We've been warned over and over that the Federal Reserve, in its effort to improve the economy, is "debasing" the dollar.
The archaic word itself tells you a lot about where the people issuing such warnings are coming from. It's an allusion to the ancient practice of replacing pure gold or silver coins with "debased" coins in which the precious-metal content was adulterated with cheaper stuff. Message to the gold bugs and Ayn Rand disciples who dominate the Republican Party: That's not how modern money works.
Still, the Fed's critics keep insisting that easy-money policies will lead to a plunging dollar.
Reality, however, keeps declining to oblige. Far from heading downstairs to debasement, the dollar has soared through the roof. (Sorry.)
Over the past year, it has risen 20 per cent, on average, against other major currencies; it's up 27 per cent against the euro. Hooray for the strong dollar!
Or not. Actually, the strong dollar is bad for America. In an immediate sense, it will weaken our long-delayed economic recovery by widening the trade deficit. In a deeper sense, the message from the dollar's surge is that we're less insulated than many thought from problems overseas. In particular, you should think of the strong dollar/weak euro combination as the way Europe exports its troubles to the rest of the world, America very much included.
Some background: US growth has improved lately, with employment rising at a pace not seen since the Clinton years. Yet the state of the economy still leaves a lot to be desired. In particular, the absence of much evidence for rising wages tells us that the job market is still weak despite the fall in the headline unemployment rate. Meanwhile, the returns America offers investors are ridiculously low by historical standards, with long-term bonds paying only a bit more than 2 per cent interest.
Currency markets, however, always grade countries on a curve. The United States isn't exactly booming, but it looks great compared with Europe, where the present is bad and the future looks worse. Even before the new Greek crisis blew up, Europe was starting to resemble Japan without the social cohesion: Within the euro zone, the working-age population is shrinking, investment is weak and much of the region is flirting with deflation. Markets have responded to those poor prospects by pushing interest rates incredibly low. In fact, many European bonds are now offering negative interest rates.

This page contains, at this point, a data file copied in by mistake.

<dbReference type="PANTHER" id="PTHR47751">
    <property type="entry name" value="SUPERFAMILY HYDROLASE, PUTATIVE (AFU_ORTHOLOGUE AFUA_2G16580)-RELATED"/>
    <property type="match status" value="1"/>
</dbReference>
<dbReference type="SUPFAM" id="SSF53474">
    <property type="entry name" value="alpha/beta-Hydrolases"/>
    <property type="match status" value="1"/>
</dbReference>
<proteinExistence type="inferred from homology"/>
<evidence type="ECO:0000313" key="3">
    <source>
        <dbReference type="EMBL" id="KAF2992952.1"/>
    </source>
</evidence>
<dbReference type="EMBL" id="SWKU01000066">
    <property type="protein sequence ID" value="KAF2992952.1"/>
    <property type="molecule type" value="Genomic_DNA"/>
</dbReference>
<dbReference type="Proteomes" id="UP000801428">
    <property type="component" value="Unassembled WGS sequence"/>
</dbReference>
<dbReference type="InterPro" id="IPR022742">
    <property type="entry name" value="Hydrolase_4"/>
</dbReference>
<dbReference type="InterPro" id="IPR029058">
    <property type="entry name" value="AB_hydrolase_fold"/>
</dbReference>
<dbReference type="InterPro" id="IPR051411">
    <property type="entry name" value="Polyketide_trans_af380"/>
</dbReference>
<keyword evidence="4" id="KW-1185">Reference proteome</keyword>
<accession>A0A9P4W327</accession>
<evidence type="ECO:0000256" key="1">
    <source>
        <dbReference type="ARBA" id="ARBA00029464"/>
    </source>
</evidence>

This remarkable situation makes even those low, low US returns look attractive by comparison. So capital is heading our way, driving the euro down and the dollar up.
Who wins from this market move? Europe: a weaker euro makes European industry more competitive against rivals, boosting both exports and firms that compete with imports, and the effect is to mitigate the euro slump. Who loses? We do, as our industry loses competitiveness, not just in European markets but in countries where our exports compete with theirs. America has been experiencing a modest manufacturing revival in recent years, but that revival will be cut short if the dollar stays this high for long.
In effect, then, Europe is managing to export some of its stagnation to the rest of us. We're not talking about a nefarious plot, about so-called currency wars; it's just the way things work in a global economy with highly mobile capital and market-determined exchange rates.
And the effects may be quite large. If markets believe that Europe's weakness will last a long time, we would expect the euro to fall and the dollar to rise enough to eliminate much if not most of the difference in interest rates, which would mean severely crimping US growth.
One thing that worries me is that I'm not at all sure that policymakers have fully taken the implications of a rising dollar into account. The Fed, still eager to raise interest rates despite low inflation and stagnant wages, seems to me to be too sanguine about the economic drag. And the most recent Fed minutes suggested that some members of the committee that governs monetary policy were thoroughly clueless, apparently believing that inflows of capital would make the US economy stronger, not weaker.
Oh, and one more thing: A lot of businesses around the world have borrowed heavily in dollars, which means that a rising dollar may create a whole new set of debt crises. Just what the global economy needed.
Is there a policy moral to all this? One thing is, it's really important for all of us that Mr Mario Draghi at the European Central Bank and associates succeed in steering Europe away from a deflationary trap; the euro is their currency, but it turns out to be our problem. Mainly, though, this is another reason for the Fed to fight the urge to pretend that the crisis is over. Don't raise rates until you see the whites of inflation's eyes!
NEW YORK TIMES